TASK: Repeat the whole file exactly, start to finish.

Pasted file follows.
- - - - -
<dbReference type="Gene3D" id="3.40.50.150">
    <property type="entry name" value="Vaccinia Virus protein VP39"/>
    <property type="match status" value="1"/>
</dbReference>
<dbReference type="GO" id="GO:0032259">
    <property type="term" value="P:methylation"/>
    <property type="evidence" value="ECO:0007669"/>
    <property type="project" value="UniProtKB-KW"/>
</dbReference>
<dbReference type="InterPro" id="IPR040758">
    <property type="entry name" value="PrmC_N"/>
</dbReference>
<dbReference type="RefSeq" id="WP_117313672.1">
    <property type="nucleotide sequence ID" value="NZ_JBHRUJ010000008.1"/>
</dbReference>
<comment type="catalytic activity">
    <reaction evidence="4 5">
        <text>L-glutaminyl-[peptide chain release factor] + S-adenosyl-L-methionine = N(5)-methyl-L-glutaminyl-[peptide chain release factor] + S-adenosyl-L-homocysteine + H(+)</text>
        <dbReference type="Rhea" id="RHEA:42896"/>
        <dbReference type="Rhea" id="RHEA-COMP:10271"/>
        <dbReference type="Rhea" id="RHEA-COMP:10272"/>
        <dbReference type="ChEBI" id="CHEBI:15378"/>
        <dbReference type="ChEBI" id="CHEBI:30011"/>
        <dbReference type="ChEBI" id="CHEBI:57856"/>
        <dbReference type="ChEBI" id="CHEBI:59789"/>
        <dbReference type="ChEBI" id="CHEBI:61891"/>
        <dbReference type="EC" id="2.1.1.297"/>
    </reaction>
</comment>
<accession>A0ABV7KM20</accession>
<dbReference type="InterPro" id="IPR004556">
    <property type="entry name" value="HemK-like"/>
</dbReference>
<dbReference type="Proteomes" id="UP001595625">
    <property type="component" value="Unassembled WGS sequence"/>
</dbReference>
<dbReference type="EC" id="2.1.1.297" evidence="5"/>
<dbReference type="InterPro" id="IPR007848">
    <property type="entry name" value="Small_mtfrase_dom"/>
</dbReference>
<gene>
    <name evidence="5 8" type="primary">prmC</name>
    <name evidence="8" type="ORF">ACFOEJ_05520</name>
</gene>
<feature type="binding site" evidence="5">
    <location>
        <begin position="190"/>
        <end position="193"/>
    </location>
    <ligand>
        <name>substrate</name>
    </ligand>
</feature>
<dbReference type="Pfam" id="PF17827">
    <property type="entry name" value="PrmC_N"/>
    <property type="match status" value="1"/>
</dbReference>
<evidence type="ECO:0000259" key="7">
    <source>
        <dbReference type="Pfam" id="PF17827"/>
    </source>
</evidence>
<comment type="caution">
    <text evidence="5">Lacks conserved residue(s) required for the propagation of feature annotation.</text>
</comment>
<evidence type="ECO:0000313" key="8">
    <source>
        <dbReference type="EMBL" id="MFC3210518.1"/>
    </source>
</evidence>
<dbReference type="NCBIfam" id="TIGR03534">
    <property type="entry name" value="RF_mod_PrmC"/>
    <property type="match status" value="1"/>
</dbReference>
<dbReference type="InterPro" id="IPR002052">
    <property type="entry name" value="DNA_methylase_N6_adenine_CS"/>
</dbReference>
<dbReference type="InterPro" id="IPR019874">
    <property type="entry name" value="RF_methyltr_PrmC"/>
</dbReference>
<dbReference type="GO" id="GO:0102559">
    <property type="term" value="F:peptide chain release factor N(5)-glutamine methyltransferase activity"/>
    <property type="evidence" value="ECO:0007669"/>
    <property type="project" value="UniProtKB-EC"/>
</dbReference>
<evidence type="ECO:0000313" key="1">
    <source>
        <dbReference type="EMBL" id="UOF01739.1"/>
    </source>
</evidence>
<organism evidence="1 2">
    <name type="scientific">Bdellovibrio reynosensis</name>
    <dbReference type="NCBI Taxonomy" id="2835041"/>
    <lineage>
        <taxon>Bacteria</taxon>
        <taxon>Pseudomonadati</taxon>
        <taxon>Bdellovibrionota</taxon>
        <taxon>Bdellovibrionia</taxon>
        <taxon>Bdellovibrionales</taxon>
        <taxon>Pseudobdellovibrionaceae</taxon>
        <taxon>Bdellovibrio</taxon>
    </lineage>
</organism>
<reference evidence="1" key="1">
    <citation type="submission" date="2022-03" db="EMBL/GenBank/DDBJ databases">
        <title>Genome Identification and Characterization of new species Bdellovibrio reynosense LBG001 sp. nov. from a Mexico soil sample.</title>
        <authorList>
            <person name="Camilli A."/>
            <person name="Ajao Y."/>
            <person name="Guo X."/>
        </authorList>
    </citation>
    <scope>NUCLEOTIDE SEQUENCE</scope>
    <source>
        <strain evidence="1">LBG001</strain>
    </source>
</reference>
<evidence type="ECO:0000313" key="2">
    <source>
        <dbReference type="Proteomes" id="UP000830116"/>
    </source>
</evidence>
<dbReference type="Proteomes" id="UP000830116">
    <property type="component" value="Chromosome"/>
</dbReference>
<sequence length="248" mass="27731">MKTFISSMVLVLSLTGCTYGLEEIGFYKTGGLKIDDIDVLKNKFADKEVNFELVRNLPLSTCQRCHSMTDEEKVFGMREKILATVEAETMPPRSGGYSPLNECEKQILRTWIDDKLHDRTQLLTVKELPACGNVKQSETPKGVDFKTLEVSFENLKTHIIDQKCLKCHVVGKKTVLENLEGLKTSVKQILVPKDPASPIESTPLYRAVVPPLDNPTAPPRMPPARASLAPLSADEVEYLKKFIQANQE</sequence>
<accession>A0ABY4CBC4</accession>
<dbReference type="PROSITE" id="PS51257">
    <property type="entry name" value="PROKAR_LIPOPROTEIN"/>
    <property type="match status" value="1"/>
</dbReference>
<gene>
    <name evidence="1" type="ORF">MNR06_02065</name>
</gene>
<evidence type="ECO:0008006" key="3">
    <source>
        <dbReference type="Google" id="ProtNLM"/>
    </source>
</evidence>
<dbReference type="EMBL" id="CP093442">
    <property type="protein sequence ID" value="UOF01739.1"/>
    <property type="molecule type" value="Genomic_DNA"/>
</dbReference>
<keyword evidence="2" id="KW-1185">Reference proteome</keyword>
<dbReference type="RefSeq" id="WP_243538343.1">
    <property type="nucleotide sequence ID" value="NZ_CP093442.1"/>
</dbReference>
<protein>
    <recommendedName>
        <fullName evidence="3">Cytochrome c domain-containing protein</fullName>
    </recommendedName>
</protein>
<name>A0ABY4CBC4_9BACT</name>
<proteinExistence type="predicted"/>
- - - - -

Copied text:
<dbReference type="Gene3D" id="3.40.50.150">
    <property type="entry name" value="Vaccinia Virus protein VP39"/>
    <property type="match status" value="1"/>
</dbReference>
<dbReference type="GO" id="GO:0032259">
    <property type="term" value="P:methylation"/>
    <property type="evidence" value="ECO:0007669"/>
    <property type="project" value="UniProtKB-KW"/>
</dbReference>
<dbReference type="InterPro" id="IPR040758">
    <property type="entry name" value="PrmC_N"/>
</dbReference>
<dbReference type="RefSeq" id="WP_117313672.1">
    <property type="nucleotide sequence ID" value="NZ_JBHRUJ010000008.1"/>
</dbReference>
<comment type="catalytic activity">
    <reaction evidence="4 5">
        <text>L-glutaminyl-[peptide chain release factor] + S-adenosyl-L-methionine = N(5)-methyl-L-glutaminyl-[peptide chain release factor] + S-adenosyl-L-homocysteine + H(+)</text>
        <dbReference type="Rhea" id="RHEA:42896"/>
        <dbReference type="Rhea" id="RHEA-COMP:10271"/>
        <dbReference type="Rhea" id="RHEA-COMP:10272"/>
        <dbReference type="ChEBI" id="CHEBI:15378"/>
        <dbReference type="ChEBI" id="CHEBI:30011"/>
        <dbReference type="ChEBI" id="CHEBI:57856"/>
        <dbReference type="ChEBI" id="CHEBI:59789"/>
        <dbReference type="ChEBI" id="CHEBI:61891"/>
        <dbReference type="EC" id="2.1.1.297"/>
    </reaction>
</comment>
<accession>A0ABV7KM20</accession>
<dbReference type="InterPro" id="IPR004556">
    <property type="entry name" value="HemK-like"/>
</dbReference>
<dbReference type="Proteomes" id="UP001595625">
    <property type="component" value="Unassembled WGS sequence"/>
</dbReference>
<dbReference type="EC" id="2.1.1.297" evidence="5"/>
<dbReference type="InterPro" id="IPR007848">
    <property type="entry name" value="Small_mtfrase_dom"/>
</dbReference>
<gene>
    <name evidence="5 8" type="primary">prmC</name>
    <name evidence="8" type="ORF">ACFOEJ_05520</name>
</gene>
<feature type="binding site" evidence="5">
    <location>
        <begin position="190"/>
        <end position="193"/>
    </location>
    <ligand>
        <name>substrate</name>
    </ligand>
</feature>
<dbReference type="Pfam" id="PF17827">
    <property type="entry name" value="PrmC_N"/>
    <property type="match status" value="1"/>
</dbReference>
<evidence type="ECO:0000259" key="7">
    <source>
        <dbReference type="Pfam" id="PF17827"/>
    </source>
</evidence>
<comment type="caution">
    <text evidence="5">Lacks conserved residue(s) required for the propagation of feature annotation.</text>
</comment>
<evidence type="ECO:0000313" key="8">
    <source>
        <dbReference type="EMBL" id="MFC3210518.1"/>
    </source>
</evidence>
<dbReference type="NCBIfam" id="TIGR03534">
    <property type="entry name" value="RF_mod_PrmC"/>
    <property type="match status" value="1"/>
</dbReference>
<dbReference type="InterPro" id="IPR002052">
    <property type="entry name" value="DNA_methylase_N6_adenine_CS"/>
</dbReference>
<dbReference type="InterPro" id="IPR019874">
    <property type="entry name" value="RF_methyltr_PrmC"/>
</dbReference>
<dbReference type="GO" id="GO:0102559">
    <property type="term" value="F:peptide chain release factor N(5)-glutamine methyltransferase activity"/>
    <property type="evidence" value="ECO:0007669"/>
    <property type="project" value="UniProtKB-EC"/>
</dbReference>
<evidence type="ECO:0000313" key="1">
    <source>
        <dbReference type="EMBL" id="UOF01739.1"/>
    </source>
</evidence>
<organism evidence="1 2">
    <name type="scientific">Bdellovibrio reynosensis</name>
    <dbReference type="NCBI Taxonomy" id="2835041"/>
    <lineage>
        <taxon>Bacteria</taxon>
        <taxon>Pseudomonadati</taxon>
        <taxon>Bdellovibrionota</taxon>
        <taxon>Bdellovibrionia</taxon>
        <taxon>Bdellovibrionales</taxon>
        <taxon>Pseudobdellovibrionaceae</taxon>
        <taxon>Bdellovibrio</taxon>
    </lineage>
</organism>
<reference evidence="1" key="1">
    <citation type="submission" date="2022-03" db="EMBL/GenBank/DDBJ databases">
        <title>Genome Identification and Characterization of new species Bdellovibrio reynosense LBG001 sp. nov. from a Mexico soil sample.</title>
        <authorList>
            <person name="Camilli A."/>
            <person name="Ajao Y."/>
            <person name="Guo X."/>
        </authorList>
    </citation>
    <scope>NUCLEOTIDE SEQUENCE</scope>
    <source>
        <strain evidence="1">LBG001</strain>
    </source>
</reference>
<evidence type="ECO:0000313" key="2">
    <source>
        <dbReference type="Proteomes" id="UP000830116"/>
    </source>
</evidence>
<dbReference type="Proteomes" id="UP000830116">
    <property type="component" value="Chromosome"/>
</dbReference>
<sequence length="248" mass="27731">MKTFISSMVLVLSLTGCTYGLEEIGFYKTGGLKIDDIDVLKNKFADKEVNFELVRNLPLSTCQRCHSMTDEEKVFGMREKILATVEAETMPPRSGGYSPLNECEKQILRTWIDDKLHDRTQLLTVKELPACGNVKQSETPKGVDFKTLEVSFENLKTHIIDQKCLKCHVVGKKTVLENLEGLKTSVKQILVPKDPASPIESTPLYRAVVPPLDNPTAPPRMPPARASLAPLSADEVEYLKKFIQANQE</sequence>
<accession>A0ABY4CBC4</accession>
<dbReference type="PROSITE" id="PS51257">
    <property type="entry name" value="PROKAR_LIPOPROTEIN"/>
    <property type="match status" value="1"/>
</dbReference>
<gene>
    <name evidence="1" type="ORF">MNR06_02065</name>
</gene>
<evidence type="ECO:0008006" key="3">
    <source>
        <dbReference type="Google" id="ProtNLM"/>
    </source>
</evidence>
<dbReference type="EMBL" id="CP093442">
    <property type="protein sequence ID" value="UOF01739.1"/>
    <property type="molecule type" value="Genomic_DNA"/>
</dbReference>
<keyword evidence="2" id="KW-1185">Reference proteome</keyword>
<dbReference type="RefSeq" id="WP_243538343.1">
    <property type="nucleotide sequence ID" value="NZ_CP093442.1"/>
</dbReference>
<protein>
    <recommendedName>
        <fullName evidence="3">Cytochrome c domain-containing protein</fullName>
    </recommendedName>
</protein>
<name>A0ABY4CBC4_9BACT</name>
<proteinExistence type="predicted"/>